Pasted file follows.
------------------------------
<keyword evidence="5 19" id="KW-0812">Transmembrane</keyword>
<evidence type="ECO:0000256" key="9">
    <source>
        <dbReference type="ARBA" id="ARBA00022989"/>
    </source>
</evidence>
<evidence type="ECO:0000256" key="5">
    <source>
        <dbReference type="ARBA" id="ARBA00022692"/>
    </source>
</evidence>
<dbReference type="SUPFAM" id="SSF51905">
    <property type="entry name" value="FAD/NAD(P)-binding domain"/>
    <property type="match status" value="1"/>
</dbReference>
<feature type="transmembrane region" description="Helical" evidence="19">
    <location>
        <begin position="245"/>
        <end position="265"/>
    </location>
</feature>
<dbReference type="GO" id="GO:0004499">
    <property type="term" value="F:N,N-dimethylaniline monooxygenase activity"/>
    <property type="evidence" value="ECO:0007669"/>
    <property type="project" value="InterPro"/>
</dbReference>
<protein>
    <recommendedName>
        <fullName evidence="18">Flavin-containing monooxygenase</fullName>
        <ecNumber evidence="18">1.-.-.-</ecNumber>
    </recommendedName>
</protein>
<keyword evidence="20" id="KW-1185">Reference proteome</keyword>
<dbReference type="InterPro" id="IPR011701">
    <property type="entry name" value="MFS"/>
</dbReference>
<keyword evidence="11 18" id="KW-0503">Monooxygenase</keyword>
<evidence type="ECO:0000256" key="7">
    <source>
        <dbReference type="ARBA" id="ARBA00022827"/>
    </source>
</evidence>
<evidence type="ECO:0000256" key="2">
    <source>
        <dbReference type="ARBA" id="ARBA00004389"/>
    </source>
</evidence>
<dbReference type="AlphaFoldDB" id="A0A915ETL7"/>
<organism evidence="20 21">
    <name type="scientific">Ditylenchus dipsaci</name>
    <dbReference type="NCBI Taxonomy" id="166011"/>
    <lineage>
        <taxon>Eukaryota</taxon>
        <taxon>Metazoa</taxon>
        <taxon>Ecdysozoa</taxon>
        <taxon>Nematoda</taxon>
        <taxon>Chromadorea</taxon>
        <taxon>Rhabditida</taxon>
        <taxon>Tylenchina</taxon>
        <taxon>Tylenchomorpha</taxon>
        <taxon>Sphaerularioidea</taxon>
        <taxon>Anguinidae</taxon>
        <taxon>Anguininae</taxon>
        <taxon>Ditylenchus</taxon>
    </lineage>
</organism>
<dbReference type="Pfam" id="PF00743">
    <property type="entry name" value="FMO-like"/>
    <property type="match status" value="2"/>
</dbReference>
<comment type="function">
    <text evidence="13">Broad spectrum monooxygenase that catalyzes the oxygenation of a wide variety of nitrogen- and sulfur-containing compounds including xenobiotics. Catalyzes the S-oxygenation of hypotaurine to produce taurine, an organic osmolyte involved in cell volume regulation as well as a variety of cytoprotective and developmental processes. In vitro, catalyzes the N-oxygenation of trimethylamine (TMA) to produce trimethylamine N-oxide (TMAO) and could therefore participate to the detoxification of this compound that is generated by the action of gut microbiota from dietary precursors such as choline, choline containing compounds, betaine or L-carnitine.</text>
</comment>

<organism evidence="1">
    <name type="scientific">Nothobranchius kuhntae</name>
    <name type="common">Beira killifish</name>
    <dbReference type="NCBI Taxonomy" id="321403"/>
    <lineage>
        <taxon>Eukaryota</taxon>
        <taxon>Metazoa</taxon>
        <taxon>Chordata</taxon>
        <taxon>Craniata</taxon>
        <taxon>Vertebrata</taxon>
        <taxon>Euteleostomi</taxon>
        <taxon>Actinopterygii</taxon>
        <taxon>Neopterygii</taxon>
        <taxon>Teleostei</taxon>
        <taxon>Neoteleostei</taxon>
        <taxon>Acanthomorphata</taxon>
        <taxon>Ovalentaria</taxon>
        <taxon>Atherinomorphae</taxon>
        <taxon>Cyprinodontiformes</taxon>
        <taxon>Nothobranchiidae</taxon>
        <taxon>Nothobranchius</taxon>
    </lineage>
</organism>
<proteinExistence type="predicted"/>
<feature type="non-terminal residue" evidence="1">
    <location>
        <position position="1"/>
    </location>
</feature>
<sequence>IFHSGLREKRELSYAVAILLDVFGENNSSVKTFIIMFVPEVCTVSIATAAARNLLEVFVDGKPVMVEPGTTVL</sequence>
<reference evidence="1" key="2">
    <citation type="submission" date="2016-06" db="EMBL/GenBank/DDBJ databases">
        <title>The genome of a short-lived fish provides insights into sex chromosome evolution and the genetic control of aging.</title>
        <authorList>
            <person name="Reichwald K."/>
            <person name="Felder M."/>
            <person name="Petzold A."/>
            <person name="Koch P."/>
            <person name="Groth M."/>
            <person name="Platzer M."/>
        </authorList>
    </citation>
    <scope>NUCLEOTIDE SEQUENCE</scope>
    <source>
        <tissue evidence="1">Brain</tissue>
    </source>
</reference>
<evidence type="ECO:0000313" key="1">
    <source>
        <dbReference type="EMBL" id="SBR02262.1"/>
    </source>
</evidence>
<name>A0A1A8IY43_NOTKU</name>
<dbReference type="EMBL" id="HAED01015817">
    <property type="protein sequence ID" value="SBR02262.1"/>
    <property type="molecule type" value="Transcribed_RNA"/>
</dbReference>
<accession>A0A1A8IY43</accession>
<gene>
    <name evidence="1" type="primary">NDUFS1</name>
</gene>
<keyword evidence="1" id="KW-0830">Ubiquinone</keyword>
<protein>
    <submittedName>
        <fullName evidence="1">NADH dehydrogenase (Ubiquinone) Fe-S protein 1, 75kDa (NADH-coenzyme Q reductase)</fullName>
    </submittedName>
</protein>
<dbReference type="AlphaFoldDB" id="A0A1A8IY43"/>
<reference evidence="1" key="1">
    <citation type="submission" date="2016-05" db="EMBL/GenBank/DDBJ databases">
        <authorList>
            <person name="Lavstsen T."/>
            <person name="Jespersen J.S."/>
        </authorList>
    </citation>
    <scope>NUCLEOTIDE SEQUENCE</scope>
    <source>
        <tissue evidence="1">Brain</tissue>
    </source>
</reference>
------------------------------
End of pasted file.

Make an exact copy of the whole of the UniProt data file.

<keyword evidence="5 19" id="KW-0812">Transmembrane</keyword>
<evidence type="ECO:0000256" key="9">
    <source>
        <dbReference type="ARBA" id="ARBA00022989"/>
    </source>
</evidence>
<evidence type="ECO:0000256" key="5">
    <source>
        <dbReference type="ARBA" id="ARBA00022692"/>
    </source>
</evidence>
<dbReference type="SUPFAM" id="SSF51905">
    <property type="entry name" value="FAD/NAD(P)-binding domain"/>
    <property type="match status" value="1"/>
</dbReference>
<feature type="transmembrane region" description="Helical" evidence="19">
    <location>
        <begin position="245"/>
        <end position="265"/>
    </location>
</feature>
<dbReference type="GO" id="GO:0004499">
    <property type="term" value="F:N,N-dimethylaniline monooxygenase activity"/>
    <property type="evidence" value="ECO:0007669"/>
    <property type="project" value="InterPro"/>
</dbReference>
<protein>
    <recommendedName>
        <fullName evidence="18">Flavin-containing monooxygenase</fullName>
        <ecNumber evidence="18">1.-.-.-</ecNumber>
    </recommendedName>
</protein>
<keyword evidence="20" id="KW-1185">Reference proteome</keyword>
<dbReference type="InterPro" id="IPR011701">
    <property type="entry name" value="MFS"/>
</dbReference>
<keyword evidence="11 18" id="KW-0503">Monooxygenase</keyword>
<evidence type="ECO:0000256" key="7">
    <source>
        <dbReference type="ARBA" id="ARBA00022827"/>
    </source>
</evidence>
<evidence type="ECO:0000256" key="2">
    <source>
        <dbReference type="ARBA" id="ARBA00004389"/>
    </source>
</evidence>
<dbReference type="AlphaFoldDB" id="A0A915ETL7"/>
<organism evidence="20 21">
    <name type="scientific">Ditylenchus dipsaci</name>
    <dbReference type="NCBI Taxonomy" id="166011"/>
    <lineage>
        <taxon>Eukaryota</taxon>
        <taxon>Metazoa</taxon>
        <taxon>Ecdysozoa</taxon>
        <taxon>Nematoda</taxon>
        <taxon>Chromadorea</taxon>
        <taxon>Rhabditida</taxon>
        <taxon>Tylenchina</taxon>
        <taxon>Tylenchomorpha</taxon>
        <taxon>Sphaerularioidea</taxon>
        <taxon>Anguinidae</taxon>
        <taxon>Anguininae</taxon>
        <taxon>Ditylenchus</taxon>
    </lineage>
</organism>
<dbReference type="Pfam" id="PF00743">
    <property type="entry name" value="FMO-like"/>
    <property type="match status" value="2"/>
</dbReference>
<comment type="function">
    <text evidence="13">Broad spectrum monooxygenase that catalyzes the oxygenation of a wide variety of nitrogen- and sulfur-containing compounds including xenobiotics. Catalyzes the S-oxygenation of hypotaurine to produce taurine, an organic osmolyte involved in cell volume regulation as well as a variety of cytoprotective and developmental processes. In vitro, catalyzes the N-oxygenation of trimethylamine (TMA) to produce trimethylamine N-oxide (TMAO) and could therefore participate to the detoxification of this compound that is generated by the action of gut microbiota from dietary precursors such as choline, choline containing compounds, betaine or L-carnitine.</text>
</comment>

<organism evidence="1">
    <name type="scientific">Nothobranchius kuhntae</name>
    <name type="common">Beira killifish</name>
    <dbReference type="NCBI Taxonomy" id="321403"/>
    <lineage>
        <taxon>Eukaryota</taxon>
        <taxon>Metazoa</taxon>
        <taxon>Chordata</taxon>
        <taxon>Craniata</taxon>
        <taxon>Vertebrata</taxon>
        <taxon>Euteleostomi</taxon>
        <taxon>Actinopterygii</taxon>
        <taxon>Neopterygii</taxon>
        <taxon>Teleostei</taxon>
        <taxon>Neoteleostei</taxon>
        <taxon>Acanthomorphata</taxon>
        <taxon>Ovalentaria</taxon>
        <taxon>Atherinomorphae</taxon>
        <taxon>Cyprinodontiformes</taxon>
        <taxon>Nothobranchiidae</taxon>
        <taxon>Nothobranchius</taxon>
    </lineage>
</organism>
<proteinExistence type="predicted"/>
<feature type="non-terminal residue" evidence="1">
    <location>
        <position position="1"/>
    </location>
</feature>
<sequence>IFHSGLREKRELSYAVAILLDVFGENNSSVKTFIIMFVPEVCTVSIATAAARNLLEVFVDGKPVMVEPGTTVL</sequence>
<reference evidence="1" key="2">
    <citation type="submission" date="2016-06" db="EMBL/GenBank/DDBJ databases">
        <title>The genome of a short-lived fish provides insights into sex chromosome evolution and the genetic control of aging.</title>
        <authorList>
            <person name="Reichwald K."/>
            <person name="Felder M."/>
            <person name="Petzold A."/>
            <person name="Koch P."/>
            <person name="Groth M."/>
            <person name="Platzer M."/>
        </authorList>
    </citation>
    <scope>NUCLEOTIDE SEQUENCE</scope>
    <source>
        <tissue evidence="1">Brain</tissue>
    </source>
</reference>
<evidence type="ECO:0000313" key="1">
    <source>
        <dbReference type="EMBL" id="SBR02262.1"/>
    </source>
</evidence>
<name>A0A1A8IY43_NOTKU</name>
<dbReference type="EMBL" id="HAED01015817">
    <property type="protein sequence ID" value="SBR02262.1"/>
    <property type="molecule type" value="Transcribed_RNA"/>
</dbReference>
<accession>A0A1A8IY43</accession>
<gene>
    <name evidence="1" type="primary">NDUFS1</name>
</gene>
<keyword evidence="1" id="KW-0830">Ubiquinone</keyword>
<protein>
    <submittedName>
        <fullName evidence="1">NADH dehydrogenase (Ubiquinone) Fe-S protein 1, 75kDa (NADH-coenzyme Q reductase)</fullName>
    </submittedName>
</protein>
<dbReference type="AlphaFoldDB" id="A0A1A8IY43"/>
<reference evidence="1" key="1">
    <citation type="submission" date="2016-05" db="EMBL/GenBank/DDBJ databases">
        <authorList>
            <person name="Lavstsen T."/>
            <person name="Jespersen J.S."/>
        </authorList>
    </citation>
    <scope>NUCLEOTIDE SEQUENCE</scope>
    <source>
        <tissue evidence="1">Brain</tissue>
    </source>
</reference>